He had forever been wrapped in glory, clothed in light brighter than a trillion stars. He created all things. Nothing that was created had been created without Him. The heaven declared His handiwork. He made the rivers to run, the mountains to rise, and the snow to fall. He was before time, and there was never a time when he was not.

But there came a day when the Holy God, the Creator of Everything, created within the womb of a young Jewish virgin, an earthly body in which He would live for more than thirty years. He left the Throne Room of Heaven and entered into His own creation in the form of a child. The Son of God became the Son of Man.

Having put aside His regal robes and the splendors’ of His dwelling place, He came to redeem men from the curse of sin. To the surprise of everyone, the Almighty came as a helpless child. His emergence into the world was not with blaring trumpets and thunderous applause. He came forth naked and He needed someone to cloth him. What He had done for the entire universe, He now could not do for Himself, so His mother wrapped him “in swaddling clothes,” torn strips of cloth wrapped firmly around a new-born child as a form of protective restraint. Then she placed Him on a new throne, a feeding trough for farm animals.

There was nothing the least bit remarkable about the birth of this child. Except that He was – and is – the Son of God.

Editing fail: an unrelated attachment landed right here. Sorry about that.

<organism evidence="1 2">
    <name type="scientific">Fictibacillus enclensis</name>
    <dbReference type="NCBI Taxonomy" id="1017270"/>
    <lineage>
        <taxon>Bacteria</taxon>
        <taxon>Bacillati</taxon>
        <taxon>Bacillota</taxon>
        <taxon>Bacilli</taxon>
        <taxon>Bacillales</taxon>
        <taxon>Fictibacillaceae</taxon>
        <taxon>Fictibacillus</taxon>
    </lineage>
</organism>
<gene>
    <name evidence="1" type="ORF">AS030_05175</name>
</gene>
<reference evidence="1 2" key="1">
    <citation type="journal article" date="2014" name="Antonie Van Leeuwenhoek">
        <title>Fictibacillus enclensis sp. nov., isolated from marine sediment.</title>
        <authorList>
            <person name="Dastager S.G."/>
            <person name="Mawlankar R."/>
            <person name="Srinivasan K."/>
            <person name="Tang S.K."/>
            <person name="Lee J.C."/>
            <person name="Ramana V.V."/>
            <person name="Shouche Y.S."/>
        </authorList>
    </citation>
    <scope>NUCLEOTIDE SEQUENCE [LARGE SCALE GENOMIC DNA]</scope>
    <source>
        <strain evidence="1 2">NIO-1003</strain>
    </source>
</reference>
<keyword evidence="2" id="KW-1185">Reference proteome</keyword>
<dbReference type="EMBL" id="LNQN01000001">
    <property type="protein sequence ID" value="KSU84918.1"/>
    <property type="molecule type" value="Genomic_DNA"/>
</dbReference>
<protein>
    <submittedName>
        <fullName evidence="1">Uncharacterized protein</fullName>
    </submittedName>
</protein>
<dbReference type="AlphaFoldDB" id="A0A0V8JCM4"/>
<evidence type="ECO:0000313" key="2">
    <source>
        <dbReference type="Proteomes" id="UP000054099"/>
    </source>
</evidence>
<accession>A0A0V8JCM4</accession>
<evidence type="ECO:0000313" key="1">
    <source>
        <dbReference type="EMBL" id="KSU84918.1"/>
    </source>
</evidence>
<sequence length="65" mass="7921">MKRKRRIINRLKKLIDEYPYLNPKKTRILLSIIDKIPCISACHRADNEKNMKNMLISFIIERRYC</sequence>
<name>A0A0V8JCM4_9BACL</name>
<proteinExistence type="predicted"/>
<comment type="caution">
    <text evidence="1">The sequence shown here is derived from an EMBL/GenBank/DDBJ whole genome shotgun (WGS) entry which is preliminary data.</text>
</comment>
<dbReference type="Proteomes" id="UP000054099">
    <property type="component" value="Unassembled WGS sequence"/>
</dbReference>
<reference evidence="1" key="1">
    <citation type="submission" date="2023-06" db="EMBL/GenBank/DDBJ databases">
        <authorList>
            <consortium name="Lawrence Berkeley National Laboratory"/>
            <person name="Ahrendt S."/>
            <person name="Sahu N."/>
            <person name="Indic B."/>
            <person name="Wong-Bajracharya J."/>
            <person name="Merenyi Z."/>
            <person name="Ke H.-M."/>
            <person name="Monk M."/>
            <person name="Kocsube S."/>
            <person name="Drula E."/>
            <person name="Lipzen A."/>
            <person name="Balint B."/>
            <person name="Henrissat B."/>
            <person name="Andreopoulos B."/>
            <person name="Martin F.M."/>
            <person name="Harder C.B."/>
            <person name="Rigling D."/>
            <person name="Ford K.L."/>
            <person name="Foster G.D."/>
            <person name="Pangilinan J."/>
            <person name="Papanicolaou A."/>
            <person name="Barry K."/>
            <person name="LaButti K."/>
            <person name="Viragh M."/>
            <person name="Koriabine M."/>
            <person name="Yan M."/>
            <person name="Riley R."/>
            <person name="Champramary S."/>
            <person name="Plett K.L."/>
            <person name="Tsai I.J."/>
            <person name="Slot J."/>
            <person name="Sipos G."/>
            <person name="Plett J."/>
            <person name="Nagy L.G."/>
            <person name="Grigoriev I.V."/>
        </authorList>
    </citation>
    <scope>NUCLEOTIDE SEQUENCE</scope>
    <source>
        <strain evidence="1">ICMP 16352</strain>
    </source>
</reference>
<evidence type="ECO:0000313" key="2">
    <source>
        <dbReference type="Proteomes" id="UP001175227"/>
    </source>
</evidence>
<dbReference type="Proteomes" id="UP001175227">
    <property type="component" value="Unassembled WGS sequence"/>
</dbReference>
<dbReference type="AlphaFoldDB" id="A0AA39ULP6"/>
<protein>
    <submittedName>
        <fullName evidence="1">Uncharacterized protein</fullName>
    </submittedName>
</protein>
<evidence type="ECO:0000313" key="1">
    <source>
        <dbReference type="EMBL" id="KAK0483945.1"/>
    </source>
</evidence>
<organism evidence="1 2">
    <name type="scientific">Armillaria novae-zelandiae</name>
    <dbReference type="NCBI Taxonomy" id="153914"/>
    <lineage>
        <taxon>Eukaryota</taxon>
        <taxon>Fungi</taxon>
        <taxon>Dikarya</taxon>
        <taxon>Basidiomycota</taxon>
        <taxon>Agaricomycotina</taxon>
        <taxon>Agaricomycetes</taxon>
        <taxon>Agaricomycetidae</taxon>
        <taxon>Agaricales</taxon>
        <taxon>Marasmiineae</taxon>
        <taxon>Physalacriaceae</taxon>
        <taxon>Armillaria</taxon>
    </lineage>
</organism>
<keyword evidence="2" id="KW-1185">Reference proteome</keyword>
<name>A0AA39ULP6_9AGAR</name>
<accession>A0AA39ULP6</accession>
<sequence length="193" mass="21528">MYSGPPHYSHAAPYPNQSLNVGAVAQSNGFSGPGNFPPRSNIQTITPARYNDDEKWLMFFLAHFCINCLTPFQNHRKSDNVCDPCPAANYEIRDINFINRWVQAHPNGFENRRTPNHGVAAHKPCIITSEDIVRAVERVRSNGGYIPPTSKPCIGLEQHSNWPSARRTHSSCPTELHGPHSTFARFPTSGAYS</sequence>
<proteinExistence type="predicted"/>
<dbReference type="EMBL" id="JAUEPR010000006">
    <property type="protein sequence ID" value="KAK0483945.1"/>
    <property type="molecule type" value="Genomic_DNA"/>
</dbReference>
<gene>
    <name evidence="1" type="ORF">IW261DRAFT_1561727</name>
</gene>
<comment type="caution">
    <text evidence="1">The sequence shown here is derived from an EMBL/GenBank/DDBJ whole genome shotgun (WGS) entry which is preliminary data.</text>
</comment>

He lived His brief, but entire life, demonstrating the character of His Father to all who met Him. Consistent in all His ways, He lived without sin, even though He was tempted in every way that we can be. He didn't do it to prove a point. He did it to fulfill a promise. He did it to make a way for sinful, helpless men and women to be reconciled to God from whom we had been separated by our own sin. He did it so that He could be the required, perfect sacrifice – the only acceptable sacrifice – to pay the penalty for our sin.

When, upon His death, they took Him down from the cross, where He had willingly shed His blood and died, and they wrapped Him in strips of cloth binding His body in much the same way as His mother did on the day He was birthed. It is possible that she was a participant in the burial preparations, so it would be the second time that she had wrapped him – and the last time that Jesus would ever be bound by “swaddling clothes.”

There is so much more to the Christmas story than most of us will ever comprehend or imagine. There is a congregation waiting for you to share the mystery and the joy of the season. They need to hear. Go, tell it on the mountain. Go, tell it in the pulpit. Go, tell it everywhere.



The Things She Pondered in Her Heart